by Sarah Grutas
If there’s anything I hate about cookbooks is that they all tend to be too formal, or that each recipe is accompanied by a mouthwatering photo of the finished product, as if telling me that whatever I cook, it will only be a success if the result looks exactly like the one in the picture. Fortunately, Rosan Katlea Reodica’s The Practicing Misis is none of that.
It is a collection of 50 or so recipes that will delight not just the palate but also the heart. Each recipe is not just a step-by-step instruction on how to cook food as it’s interspersed with warm and uplifting stories of the author’s childhood in Cavite or her many heartaches and bad life choices (and the lessons she learned from making them); it is also a step-by-step guide on how to go through life.
WHAT I LIKED
Refreshing as a watermelon shake is how I would describe this book. It is a cookbook told like how a hyper and funny friend would narrate it. A friend who is sometimes irritating (because she either talks too loud or too fast) but is almost always endearing. She may sometimes disappoint you but most of the time she gets it right, especially in the tummy and heart departments.
The book starts with easy to follow Pinoy recipes (which she learned mostly from her beloved mother and grandmother) and progresses to complex formulas influenced by her travels and her experiences growing up; from simple to (somewhat) complicated ingredients. But in each recipe, the author’s secret ingredient is always included—love. And she does not just mean boy-girl love—she means love of food and love of life. She says:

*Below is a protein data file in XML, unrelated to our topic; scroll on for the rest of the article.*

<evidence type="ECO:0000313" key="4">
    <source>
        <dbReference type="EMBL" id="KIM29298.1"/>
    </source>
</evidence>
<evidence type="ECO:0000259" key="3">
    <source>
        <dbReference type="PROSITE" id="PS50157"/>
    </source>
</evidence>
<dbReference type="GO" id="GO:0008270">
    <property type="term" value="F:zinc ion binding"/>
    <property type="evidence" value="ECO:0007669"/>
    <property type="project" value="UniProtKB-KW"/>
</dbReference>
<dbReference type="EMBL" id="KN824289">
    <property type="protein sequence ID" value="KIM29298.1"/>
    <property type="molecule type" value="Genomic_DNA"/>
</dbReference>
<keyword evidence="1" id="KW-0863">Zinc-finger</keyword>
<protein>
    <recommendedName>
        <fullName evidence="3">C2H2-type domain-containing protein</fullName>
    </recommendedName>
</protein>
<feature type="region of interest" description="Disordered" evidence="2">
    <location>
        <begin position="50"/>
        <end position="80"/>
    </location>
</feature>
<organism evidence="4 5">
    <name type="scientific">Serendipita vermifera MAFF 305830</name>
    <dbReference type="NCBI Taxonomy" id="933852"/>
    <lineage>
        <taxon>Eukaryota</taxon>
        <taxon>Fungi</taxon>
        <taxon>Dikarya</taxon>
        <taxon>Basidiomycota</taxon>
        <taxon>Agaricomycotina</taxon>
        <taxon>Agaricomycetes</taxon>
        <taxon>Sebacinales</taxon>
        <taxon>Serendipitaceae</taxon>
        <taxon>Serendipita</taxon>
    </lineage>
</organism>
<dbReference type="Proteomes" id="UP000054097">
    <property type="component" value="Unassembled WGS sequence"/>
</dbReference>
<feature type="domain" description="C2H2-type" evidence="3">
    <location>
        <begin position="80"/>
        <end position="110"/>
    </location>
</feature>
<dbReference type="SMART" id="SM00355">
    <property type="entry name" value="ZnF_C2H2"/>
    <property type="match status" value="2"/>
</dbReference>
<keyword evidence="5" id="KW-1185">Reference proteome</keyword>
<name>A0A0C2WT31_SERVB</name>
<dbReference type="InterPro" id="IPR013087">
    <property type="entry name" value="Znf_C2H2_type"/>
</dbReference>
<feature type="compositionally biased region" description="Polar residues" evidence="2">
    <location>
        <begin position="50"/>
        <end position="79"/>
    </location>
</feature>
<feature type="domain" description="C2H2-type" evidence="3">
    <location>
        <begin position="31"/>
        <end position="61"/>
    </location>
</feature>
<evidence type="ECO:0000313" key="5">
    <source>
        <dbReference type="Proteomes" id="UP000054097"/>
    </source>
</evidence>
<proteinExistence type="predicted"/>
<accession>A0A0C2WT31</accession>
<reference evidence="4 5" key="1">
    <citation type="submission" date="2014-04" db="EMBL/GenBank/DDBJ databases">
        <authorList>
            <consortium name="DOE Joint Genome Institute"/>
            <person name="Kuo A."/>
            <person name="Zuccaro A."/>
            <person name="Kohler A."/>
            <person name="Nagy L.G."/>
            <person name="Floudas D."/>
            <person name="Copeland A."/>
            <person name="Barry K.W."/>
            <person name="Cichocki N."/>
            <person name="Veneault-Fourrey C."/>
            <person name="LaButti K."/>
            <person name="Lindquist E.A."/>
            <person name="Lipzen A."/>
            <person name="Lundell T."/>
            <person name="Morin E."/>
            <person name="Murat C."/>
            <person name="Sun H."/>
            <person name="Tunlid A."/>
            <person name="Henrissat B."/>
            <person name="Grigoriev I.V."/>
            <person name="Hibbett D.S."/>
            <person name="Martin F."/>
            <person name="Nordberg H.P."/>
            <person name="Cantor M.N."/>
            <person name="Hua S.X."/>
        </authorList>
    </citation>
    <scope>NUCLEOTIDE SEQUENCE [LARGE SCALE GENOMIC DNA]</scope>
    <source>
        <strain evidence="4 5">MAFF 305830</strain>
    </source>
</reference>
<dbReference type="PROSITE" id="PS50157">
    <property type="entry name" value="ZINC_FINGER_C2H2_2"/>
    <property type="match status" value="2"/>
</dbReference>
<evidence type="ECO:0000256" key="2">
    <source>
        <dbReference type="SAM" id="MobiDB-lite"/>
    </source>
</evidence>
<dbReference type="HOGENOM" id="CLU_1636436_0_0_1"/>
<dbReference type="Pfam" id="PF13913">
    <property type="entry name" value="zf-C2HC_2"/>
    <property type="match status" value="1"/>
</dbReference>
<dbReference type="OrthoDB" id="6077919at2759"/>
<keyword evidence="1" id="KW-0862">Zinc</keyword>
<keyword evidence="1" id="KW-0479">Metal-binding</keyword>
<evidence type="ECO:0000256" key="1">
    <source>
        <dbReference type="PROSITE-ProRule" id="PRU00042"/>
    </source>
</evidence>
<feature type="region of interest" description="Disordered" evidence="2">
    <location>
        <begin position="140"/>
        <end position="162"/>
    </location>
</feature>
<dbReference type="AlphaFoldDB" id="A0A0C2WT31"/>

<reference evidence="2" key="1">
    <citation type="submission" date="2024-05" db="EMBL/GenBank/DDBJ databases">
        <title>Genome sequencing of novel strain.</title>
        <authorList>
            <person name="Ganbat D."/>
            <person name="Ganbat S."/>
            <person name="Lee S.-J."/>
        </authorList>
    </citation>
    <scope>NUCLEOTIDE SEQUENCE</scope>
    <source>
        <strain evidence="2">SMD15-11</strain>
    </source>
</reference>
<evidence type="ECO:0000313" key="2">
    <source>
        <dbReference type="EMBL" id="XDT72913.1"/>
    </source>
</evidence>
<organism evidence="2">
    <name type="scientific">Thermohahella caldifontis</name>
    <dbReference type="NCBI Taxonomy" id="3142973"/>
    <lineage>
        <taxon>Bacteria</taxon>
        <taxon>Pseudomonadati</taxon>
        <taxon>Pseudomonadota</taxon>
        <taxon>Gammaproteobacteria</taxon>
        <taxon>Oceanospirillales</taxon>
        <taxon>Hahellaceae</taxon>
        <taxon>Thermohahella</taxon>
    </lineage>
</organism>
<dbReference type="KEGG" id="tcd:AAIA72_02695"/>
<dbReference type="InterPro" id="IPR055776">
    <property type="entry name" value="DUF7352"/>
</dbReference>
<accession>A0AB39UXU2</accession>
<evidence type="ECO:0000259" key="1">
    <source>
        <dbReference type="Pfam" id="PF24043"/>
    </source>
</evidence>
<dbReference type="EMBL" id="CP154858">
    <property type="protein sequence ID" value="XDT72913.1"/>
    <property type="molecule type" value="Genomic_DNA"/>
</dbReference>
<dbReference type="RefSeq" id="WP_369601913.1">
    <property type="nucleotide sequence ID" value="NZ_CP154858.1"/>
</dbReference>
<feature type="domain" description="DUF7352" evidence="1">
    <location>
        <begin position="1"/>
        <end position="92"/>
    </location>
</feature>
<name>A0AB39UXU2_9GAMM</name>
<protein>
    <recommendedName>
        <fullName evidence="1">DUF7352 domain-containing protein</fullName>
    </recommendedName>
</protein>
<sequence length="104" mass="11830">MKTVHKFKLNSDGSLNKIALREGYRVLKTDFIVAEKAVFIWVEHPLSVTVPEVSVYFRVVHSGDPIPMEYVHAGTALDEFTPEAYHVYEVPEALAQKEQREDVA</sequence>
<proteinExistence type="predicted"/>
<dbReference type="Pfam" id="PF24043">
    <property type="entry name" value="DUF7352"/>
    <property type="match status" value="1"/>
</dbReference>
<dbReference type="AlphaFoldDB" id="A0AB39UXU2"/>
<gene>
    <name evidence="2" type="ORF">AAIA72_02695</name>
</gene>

“Through food, win the love of your life. By now you should know, this should have always been you.”
With this book, Reodica, actually tries to make homemade food and cooking appealing to young people, the millennials, who grew up eating McDonald’s and canned tunas and whatnot. It is actually telling us that yes, even with all the technology around us, we still need to know the basics.
The book aims to be hip and current, using hugot and puns to relate to the Filipino readers who most likely used (or encountered) a hugot line at least once these past months. I wish, though, it toned down on the mahugot (angsty) shtick a bit as it tended to be too saccharine especially if read in one sitting.
The book’s switching from Filipino to English may also jar you at first but once you get the hang of it you’ll be sailing smoothly in no time.
If you can look past the cheese, this book is actually a palate-cleanser. A standout from all the standard, normal cookbooks around. A recipe book of Instagrammable and hashtaggable dishes for the quintessential millennial. ☁